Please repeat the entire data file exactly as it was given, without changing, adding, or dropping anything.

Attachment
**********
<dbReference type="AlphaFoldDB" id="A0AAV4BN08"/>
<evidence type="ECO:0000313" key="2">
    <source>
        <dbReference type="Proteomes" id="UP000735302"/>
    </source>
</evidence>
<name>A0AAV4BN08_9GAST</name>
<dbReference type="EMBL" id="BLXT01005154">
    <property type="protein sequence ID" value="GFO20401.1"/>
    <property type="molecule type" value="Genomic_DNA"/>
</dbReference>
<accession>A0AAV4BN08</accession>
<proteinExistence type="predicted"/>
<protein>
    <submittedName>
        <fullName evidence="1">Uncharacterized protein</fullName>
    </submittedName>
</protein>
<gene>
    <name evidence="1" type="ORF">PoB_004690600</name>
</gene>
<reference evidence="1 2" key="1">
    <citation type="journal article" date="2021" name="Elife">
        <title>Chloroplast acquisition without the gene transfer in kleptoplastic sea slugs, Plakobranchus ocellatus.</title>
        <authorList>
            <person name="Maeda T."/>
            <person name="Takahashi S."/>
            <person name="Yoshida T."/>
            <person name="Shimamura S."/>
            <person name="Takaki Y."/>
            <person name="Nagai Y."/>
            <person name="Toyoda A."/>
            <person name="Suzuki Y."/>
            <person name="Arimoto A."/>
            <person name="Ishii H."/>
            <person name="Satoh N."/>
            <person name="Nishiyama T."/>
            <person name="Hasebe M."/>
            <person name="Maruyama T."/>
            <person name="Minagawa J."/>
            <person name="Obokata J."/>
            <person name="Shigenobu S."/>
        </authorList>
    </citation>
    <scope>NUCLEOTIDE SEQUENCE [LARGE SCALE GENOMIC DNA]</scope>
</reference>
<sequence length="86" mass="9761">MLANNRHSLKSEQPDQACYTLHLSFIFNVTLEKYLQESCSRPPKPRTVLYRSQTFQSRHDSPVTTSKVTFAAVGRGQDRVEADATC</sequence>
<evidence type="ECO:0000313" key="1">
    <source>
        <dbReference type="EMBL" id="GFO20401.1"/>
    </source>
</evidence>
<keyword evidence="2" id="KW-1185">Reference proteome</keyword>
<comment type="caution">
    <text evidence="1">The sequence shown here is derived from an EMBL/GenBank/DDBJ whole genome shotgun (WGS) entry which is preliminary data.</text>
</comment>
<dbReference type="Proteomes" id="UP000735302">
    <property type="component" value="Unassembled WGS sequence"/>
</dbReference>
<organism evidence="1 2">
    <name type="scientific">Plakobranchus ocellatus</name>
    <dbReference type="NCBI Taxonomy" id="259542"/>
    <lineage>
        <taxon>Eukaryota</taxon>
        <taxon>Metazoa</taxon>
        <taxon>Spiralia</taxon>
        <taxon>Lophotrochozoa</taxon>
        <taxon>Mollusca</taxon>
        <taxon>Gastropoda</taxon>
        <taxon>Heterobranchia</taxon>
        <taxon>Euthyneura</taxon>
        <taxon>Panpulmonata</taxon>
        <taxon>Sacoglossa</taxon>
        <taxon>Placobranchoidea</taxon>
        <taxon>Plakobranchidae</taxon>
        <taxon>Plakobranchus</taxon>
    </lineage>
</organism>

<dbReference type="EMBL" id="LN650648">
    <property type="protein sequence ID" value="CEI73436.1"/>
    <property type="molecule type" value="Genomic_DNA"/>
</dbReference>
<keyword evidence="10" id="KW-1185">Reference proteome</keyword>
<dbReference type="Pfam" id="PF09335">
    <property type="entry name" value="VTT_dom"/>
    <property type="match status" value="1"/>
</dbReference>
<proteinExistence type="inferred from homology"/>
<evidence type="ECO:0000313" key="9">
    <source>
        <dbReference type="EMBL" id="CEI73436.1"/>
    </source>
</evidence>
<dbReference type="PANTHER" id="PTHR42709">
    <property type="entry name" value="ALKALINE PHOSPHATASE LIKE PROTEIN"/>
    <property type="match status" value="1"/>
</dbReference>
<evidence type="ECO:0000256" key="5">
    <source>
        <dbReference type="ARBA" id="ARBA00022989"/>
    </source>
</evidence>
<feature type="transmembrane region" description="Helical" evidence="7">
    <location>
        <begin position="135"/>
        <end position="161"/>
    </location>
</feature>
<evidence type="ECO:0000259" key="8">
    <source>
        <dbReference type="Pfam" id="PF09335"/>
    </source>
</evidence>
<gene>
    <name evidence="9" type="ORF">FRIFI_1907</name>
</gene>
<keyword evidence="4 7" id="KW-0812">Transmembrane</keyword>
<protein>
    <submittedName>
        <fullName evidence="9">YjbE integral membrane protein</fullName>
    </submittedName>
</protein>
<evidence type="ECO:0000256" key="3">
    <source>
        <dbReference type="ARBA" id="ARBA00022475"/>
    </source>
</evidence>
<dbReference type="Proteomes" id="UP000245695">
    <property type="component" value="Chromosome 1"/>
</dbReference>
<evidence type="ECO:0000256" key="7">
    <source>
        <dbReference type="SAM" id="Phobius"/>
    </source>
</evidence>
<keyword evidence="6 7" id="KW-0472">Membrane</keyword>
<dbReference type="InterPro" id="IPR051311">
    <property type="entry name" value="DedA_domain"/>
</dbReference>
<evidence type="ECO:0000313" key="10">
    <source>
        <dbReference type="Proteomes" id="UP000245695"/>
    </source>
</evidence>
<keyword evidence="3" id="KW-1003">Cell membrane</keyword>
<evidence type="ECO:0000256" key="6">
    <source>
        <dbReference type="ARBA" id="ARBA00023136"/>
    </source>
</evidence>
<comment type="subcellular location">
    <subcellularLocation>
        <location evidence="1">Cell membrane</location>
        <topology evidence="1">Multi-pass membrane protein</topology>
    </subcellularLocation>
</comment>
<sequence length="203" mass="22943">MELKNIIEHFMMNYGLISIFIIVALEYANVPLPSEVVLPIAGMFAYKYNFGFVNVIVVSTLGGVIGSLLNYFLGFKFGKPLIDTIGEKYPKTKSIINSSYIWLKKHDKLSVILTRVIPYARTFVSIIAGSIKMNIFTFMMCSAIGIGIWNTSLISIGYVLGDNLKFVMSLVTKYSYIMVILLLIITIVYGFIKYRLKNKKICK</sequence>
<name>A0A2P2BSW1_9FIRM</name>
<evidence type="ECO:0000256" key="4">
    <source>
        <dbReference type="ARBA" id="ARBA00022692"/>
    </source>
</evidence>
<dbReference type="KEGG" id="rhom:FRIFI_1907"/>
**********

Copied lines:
<dbReference type="AlphaFoldDB" id="A0AAV4BN08"/>
<evidence type="ECO:0000313" key="2">
    <source>
        <dbReference type="Proteomes" id="UP000735302"/>
    </source>
</evidence>
<name>A0AAV4BN08_9GAST</name>
<dbReference type="EMBL" id="BLXT01005154">
    <property type="protein sequence ID" value="GFO20401.1"/>
    <property type="molecule type" value="Genomic_DNA"/>
</dbReference>
<accession>A0AAV4BN08</accession>
<proteinExistence type="predicted"/>
<protein>
    <submittedName>
        <fullName evidence="1">Uncharacterized protein</fullName>
    </submittedName>
</protein>
<gene>
    <name evidence="1" type="ORF">PoB_004690600</name>
</gene>
<reference evidence="1 2" key="1">
    <citation type="journal article" date="2021" name="Elife">
        <title>Chloroplast acquisition without the gene transfer in kleptoplastic sea slugs, Plakobranchus ocellatus.</title>
        <authorList>
            <person name="Maeda T."/>
            <person name="Takahashi S."/>
            <person name="Yoshida T."/>
            <person name="Shimamura S."/>
            <person name="Takaki Y."/>
            <person name="Nagai Y."/>
            <person name="Toyoda A."/>
            <person name="Suzuki Y."/>
            <person name="Arimoto A."/>
            <person name="Ishii H."/>
            <person name="Satoh N."/>
            <person name="Nishiyama T."/>
            <person name="Hasebe M."/>
            <person name="Maruyama T."/>
            <person name="Minagawa J."/>
            <person name="Obokata J."/>
            <person name="Shigenobu S."/>
        </authorList>
    </citation>
    <scope>NUCLEOTIDE SEQUENCE [LARGE SCALE GENOMIC DNA]</scope>
</reference>
<sequence length="86" mass="9761">MLANNRHSLKSEQPDQACYTLHLSFIFNVTLEKYLQESCSRPPKPRTVLYRSQTFQSRHDSPVTTSKVTFAAVGRGQDRVEADATC</sequence>
<evidence type="ECO:0000313" key="1">
    <source>
        <dbReference type="EMBL" id="GFO20401.1"/>
    </source>
</evidence>
<keyword evidence="2" id="KW-1185">Reference proteome</keyword>
<comment type="caution">
    <text evidence="1">The sequence shown here is derived from an EMBL/GenBank/DDBJ whole genome shotgun (WGS) entry which is preliminary data.</text>
</comment>
<dbReference type="Proteomes" id="UP000735302">
    <property type="component" value="Unassembled WGS sequence"/>
</dbReference>
<organism evidence="1 2">
    <name type="scientific">Plakobranchus ocellatus</name>
    <dbReference type="NCBI Taxonomy" id="259542"/>
    <lineage>
        <taxon>Eukaryota</taxon>
        <taxon>Metazoa</taxon>
        <taxon>Spiralia</taxon>
        <taxon>Lophotrochozoa</taxon>
        <taxon>Mollusca</taxon>
        <taxon>Gastropoda</taxon>
        <taxon>Heterobranchia</taxon>
        <taxon>Euthyneura</taxon>
        <taxon>Panpulmonata</taxon>
        <taxon>Sacoglossa</taxon>
        <taxon>Placobranchoidea</taxon>
        <taxon>Plakobranchidae</taxon>
        <taxon>Plakobranchus</taxon>
    </lineage>
</organism>

<dbReference type="EMBL" id="LN650648">
    <property type="protein sequence ID" value="CEI73436.1"/>
    <property type="molecule type" value="Genomic_DNA"/>
</dbReference>
<keyword evidence="10" id="KW-1185">Reference proteome</keyword>
<dbReference type="Pfam" id="PF09335">
    <property type="entry name" value="VTT_dom"/>
    <property type="match status" value="1"/>
</dbReference>
<proteinExistence type="inferred from homology"/>
<evidence type="ECO:0000313" key="9">
    <source>
        <dbReference type="EMBL" id="CEI73436.1"/>
    </source>
</evidence>
<dbReference type="PANTHER" id="PTHR42709">
    <property type="entry name" value="ALKALINE PHOSPHATASE LIKE PROTEIN"/>
    <property type="match status" value="1"/>
</dbReference>
<evidence type="ECO:0000256" key="5">
    <source>
        <dbReference type="ARBA" id="ARBA00022989"/>
    </source>
</evidence>
<feature type="transmembrane region" description="Helical" evidence="7">
    <location>
        <begin position="135"/>
        <end position="161"/>
    </location>
</feature>
<evidence type="ECO:0000259" key="8">
    <source>
        <dbReference type="Pfam" id="PF09335"/>
    </source>
</evidence>
<gene>
    <name evidence="9" type="ORF">FRIFI_1907</name>
</gene>
<keyword evidence="4 7" id="KW-0812">Transmembrane</keyword>
<protein>
    <submittedName>
        <fullName evidence="9">YjbE integral membrane protein</fullName>
    </submittedName>
</protein>
<evidence type="ECO:0000256" key="3">
    <source>
        <dbReference type="ARBA" id="ARBA00022475"/>
    </source>
</evidence>
<dbReference type="Proteomes" id="UP000245695">
    <property type="component" value="Chromosome 1"/>
</dbReference>
<evidence type="ECO:0000256" key="7">
    <source>
        <dbReference type="SAM" id="Phobius"/>
    </source>
</evidence>
<keyword evidence="6 7" id="KW-0472">Membrane</keyword>
<dbReference type="InterPro" id="IPR051311">
    <property type="entry name" value="DedA_domain"/>
</dbReference>
<evidence type="ECO:0000313" key="10">
    <source>
        <dbReference type="Proteomes" id="UP000245695"/>
    </source>
</evidence>
<keyword evidence="3" id="KW-1003">Cell membrane</keyword>
<evidence type="ECO:0000256" key="6">
    <source>
        <dbReference type="ARBA" id="ARBA00023136"/>
    </source>
</evidence>
<comment type="subcellular location">
    <subcellularLocation>
        <location evidence="1">Cell membrane</location>
        <topology evidence="1">Multi-pass membrane protein</topology>
    </subcellularLocation>
</comment>
<sequence length="203" mass="22943">MELKNIIEHFMMNYGLISIFIIVALEYANVPLPSEVVLPIAGMFAYKYNFGFVNVIVVSTLGGVIGSLLNYFLGFKFGKPLIDTIGEKYPKTKSIINSSYIWLKKHDKLSVILTRVIPYARTFVSIIAGSIKMNIFTFMMCSAIGIGIWNTSLISIGYVLGDNLKFVMSLVTKYSYIMVILLLIITIVYGFIKYRLKNKKICK</sequence>
<name>A0A2P2BSW1_9FIRM</name>
<evidence type="ECO:0000256" key="4">
    <source>
        <dbReference type="ARBA" id="ARBA00022692"/>
    </source>
</evidence>
<dbReference type="KEGG" id="rhom:FRIFI_1907"/>